My “go to” question to determine how effective an individual or company is at pitching is to ask “what’s your pitch preparation process?” Continuously I am underwhelmed with the response. At a recent afternoon session, I asked this question to 25 VPs at a fortune 100 company based in NYC. Not only were the VPs in the same company, they were in the same division and their CEO described them as a close knit sales team. I asked the question and had them email their answer to me. I received 25 different responses ranging from 2 to 11 steps; all with different explanations, zero synergy. It was like I’d asked 25 random individuals.
As a keynote speaker at a Mining & Construction Conference in Perth, Australia where I spoke about pitching in hard times (Perth was suffering from the decline in the resources sector). I opened much along the same lines, and had a runway of questions to open the session:
How many of you are involved in pitching to win business? (80% of the audience)
Do you have a pitch preparation process? (40% of the audience)
Can you articulate specifically what your pitch preparation process is (10% of the audience)
Can you come up on stage and describe how many steps you have and provide a one-line description for each step – NO TAKERS!!!
My point is regardless of bad times, good times even great times, if you are a dynamic sales organization and have to pitch to win business, how can you afford not to have a process? As William Edwards Deming said, “If you can’t describe what you do as a process, you don’t know what you’re doing”. Having spent the last 20 years observing and consulting in pitch preparation all around the world, there is endless opportunity to be better and it all starts with process.
Technology and information has dramatically changed the pitching environment. In 2014 the world produced more information than the period from 3000 BC to 2008, that is, in one year the world we live in has produced more information than over 5,000 years. If you are going about pitching the same way you did 20 years ago, or 10 years ago…even 5 years ago, you are living in the past. Gone are the days where good old Bob or Shirley can leverage their relationships to win business and go to the pub and sort it out on the back of a beer coaster. Today, decisions take much longer, more people are involved and we are increasingly subject to the RFP process and every sales person’s favourite function, Procurement. Forget about recruiting sales people who are characters and have a flair, go to the engineering department of universities and look for process oriented individuals who have a high attention to detail as winning at the margins has never been more prevalent.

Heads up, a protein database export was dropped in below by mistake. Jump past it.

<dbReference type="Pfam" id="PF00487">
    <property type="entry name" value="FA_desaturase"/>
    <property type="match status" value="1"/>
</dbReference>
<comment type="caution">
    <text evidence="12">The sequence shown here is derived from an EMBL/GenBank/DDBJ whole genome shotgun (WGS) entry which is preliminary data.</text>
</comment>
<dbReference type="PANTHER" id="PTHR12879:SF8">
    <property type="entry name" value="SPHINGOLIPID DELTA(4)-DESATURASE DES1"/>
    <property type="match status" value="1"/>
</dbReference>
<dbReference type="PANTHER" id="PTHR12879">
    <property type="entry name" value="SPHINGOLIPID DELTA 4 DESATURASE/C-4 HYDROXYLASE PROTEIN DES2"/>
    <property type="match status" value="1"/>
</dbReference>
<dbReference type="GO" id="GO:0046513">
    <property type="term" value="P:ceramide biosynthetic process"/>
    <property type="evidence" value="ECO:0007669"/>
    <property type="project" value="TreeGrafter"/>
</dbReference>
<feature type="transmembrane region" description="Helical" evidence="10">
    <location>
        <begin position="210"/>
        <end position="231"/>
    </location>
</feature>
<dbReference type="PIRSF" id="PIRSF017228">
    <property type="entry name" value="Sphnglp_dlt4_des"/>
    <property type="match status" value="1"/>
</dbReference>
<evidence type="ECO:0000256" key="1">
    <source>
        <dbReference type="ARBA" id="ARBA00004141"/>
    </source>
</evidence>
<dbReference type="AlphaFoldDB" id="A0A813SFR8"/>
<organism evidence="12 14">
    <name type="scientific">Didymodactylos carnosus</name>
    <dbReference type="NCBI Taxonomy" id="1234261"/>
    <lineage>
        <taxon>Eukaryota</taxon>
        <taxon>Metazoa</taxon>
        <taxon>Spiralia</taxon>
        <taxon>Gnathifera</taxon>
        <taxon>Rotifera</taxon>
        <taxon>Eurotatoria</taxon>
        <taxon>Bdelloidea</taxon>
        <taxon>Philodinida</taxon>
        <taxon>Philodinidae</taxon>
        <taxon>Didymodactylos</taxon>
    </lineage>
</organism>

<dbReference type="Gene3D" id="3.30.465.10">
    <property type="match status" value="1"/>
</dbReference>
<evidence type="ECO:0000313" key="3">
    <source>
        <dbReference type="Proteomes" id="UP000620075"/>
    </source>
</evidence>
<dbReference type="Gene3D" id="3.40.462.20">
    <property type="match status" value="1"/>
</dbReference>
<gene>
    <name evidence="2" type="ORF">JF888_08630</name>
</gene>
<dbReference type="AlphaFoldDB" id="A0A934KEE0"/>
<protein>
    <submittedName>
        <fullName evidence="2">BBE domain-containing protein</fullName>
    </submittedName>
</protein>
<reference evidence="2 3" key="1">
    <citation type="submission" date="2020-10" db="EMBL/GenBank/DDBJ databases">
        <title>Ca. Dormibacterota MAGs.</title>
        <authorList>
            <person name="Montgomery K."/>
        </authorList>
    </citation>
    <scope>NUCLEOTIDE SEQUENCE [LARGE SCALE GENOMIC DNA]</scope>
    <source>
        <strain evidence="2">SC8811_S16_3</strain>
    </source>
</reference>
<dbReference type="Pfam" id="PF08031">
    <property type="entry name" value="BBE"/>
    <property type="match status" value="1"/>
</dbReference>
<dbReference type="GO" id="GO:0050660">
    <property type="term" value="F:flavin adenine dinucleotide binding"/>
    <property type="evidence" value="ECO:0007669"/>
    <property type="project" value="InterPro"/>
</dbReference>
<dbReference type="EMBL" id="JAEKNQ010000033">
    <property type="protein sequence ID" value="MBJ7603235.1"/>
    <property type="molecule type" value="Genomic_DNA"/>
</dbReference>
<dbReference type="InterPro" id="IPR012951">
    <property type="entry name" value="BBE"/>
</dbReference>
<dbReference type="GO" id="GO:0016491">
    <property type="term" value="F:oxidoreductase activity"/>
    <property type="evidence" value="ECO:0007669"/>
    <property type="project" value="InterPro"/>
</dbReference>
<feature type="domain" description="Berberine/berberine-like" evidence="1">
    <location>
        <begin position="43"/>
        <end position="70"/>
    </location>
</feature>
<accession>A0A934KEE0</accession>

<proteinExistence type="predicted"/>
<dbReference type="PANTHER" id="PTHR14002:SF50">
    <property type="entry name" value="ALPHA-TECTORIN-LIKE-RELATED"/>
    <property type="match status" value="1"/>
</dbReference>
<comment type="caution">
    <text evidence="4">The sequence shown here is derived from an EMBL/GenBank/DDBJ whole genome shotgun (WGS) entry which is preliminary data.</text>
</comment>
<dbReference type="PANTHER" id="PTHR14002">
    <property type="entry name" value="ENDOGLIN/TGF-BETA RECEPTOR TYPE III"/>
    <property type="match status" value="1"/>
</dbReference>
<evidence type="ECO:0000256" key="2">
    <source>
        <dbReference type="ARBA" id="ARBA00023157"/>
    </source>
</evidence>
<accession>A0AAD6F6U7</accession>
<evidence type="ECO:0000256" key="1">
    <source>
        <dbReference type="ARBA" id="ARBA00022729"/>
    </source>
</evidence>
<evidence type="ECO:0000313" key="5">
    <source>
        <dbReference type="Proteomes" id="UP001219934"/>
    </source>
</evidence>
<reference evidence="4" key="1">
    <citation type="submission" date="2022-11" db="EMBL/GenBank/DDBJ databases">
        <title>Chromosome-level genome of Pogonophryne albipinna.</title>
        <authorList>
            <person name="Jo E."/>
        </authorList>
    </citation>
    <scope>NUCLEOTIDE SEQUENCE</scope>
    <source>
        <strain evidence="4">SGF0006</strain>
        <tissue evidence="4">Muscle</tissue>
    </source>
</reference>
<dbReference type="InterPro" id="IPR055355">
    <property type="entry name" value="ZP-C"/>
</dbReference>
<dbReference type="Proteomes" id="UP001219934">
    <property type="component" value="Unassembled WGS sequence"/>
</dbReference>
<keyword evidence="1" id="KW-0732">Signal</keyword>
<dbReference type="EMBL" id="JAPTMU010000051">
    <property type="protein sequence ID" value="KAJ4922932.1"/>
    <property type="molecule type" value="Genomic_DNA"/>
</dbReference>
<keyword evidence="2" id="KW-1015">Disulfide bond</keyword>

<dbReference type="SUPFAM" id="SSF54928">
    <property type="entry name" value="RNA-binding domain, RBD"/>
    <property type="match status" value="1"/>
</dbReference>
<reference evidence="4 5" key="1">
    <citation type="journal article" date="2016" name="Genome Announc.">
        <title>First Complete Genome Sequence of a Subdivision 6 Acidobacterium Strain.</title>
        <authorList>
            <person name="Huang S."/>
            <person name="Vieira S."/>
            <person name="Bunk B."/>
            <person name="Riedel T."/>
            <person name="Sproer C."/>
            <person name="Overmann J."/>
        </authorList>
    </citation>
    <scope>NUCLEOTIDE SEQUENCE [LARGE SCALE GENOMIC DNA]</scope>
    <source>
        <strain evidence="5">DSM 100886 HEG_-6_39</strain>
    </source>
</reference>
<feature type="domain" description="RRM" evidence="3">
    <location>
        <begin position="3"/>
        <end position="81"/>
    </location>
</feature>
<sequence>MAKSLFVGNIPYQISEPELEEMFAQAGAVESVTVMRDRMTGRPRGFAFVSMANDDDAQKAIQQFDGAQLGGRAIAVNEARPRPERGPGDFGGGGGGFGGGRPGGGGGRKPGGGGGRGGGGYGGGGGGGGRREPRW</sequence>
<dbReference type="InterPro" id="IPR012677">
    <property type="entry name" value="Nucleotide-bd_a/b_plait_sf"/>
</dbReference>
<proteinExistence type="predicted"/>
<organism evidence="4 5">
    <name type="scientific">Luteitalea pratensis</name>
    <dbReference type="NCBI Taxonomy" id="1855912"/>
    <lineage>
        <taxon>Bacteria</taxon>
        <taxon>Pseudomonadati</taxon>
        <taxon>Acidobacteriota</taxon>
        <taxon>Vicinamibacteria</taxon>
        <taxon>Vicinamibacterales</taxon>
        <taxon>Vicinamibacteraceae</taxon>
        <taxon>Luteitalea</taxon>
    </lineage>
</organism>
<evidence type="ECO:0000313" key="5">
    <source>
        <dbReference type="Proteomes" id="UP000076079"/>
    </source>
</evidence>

Ever been in a meeting regarding a pitch and you’ve observed the following characteristics:
Constant speculation about what the decision will be with no constructive discussion about what needs to be done
Different team members competing for air time to highlight how their thoughts are better than others, but in reality the team is spinning their wheels
A distinct absence from senior team members or subject matter experts who really count because it’s just precedence that they don’t get involved until a couple of days before
Bottom line these characteristics are typical (and don’t tell me they’re not…I’m too old and cynical). For a minute stop and think about the cost in terms of time, money and frustration.
The notion of standard operating procedure or protocol or playbook all give the impression of (sigh) some admin procedure. GET OVER IT! Accept that in certain situations it is essential. It’s reassuring to know pilots operate to a proven procedure, as does a fireman or even a musician in preparation for a concert. They do it for a reason…to make sure their actions achieve the required outcome in the most optimal way, and if it isn’t optimal they will refine and re-engineer their process.
Another consideration is that there is process and there is process. Total focus on efficiency will result in exactly that. “Cut and Paste” is a sad symptom of current times where individuals think of “short cuts = efficiency”. There needs to be a qualitative element to process whereby each step is carefully thought through to produce a specific outcome that all culminates with the other sequential steps producing the best possible effort to win. Dare I say if business competed against professional sports teams with their pitch preparation processes Vs game plans, business would be a very sad loser. Just to throw you a bone, the single most important aspect of pitching is that individuals make decisions not companies. Combining that with the fact we as individuals are heavily influenced by emotional factors, in many instances in preference to rational, sales teams need their protocol to cater for the qualitative aspects?
My overall key take away is, stop and think. Within your sales team, how religious is the pitch preparation procedure and how fanatical are team members about adopting that process…with 100% compliance?…there is a better way.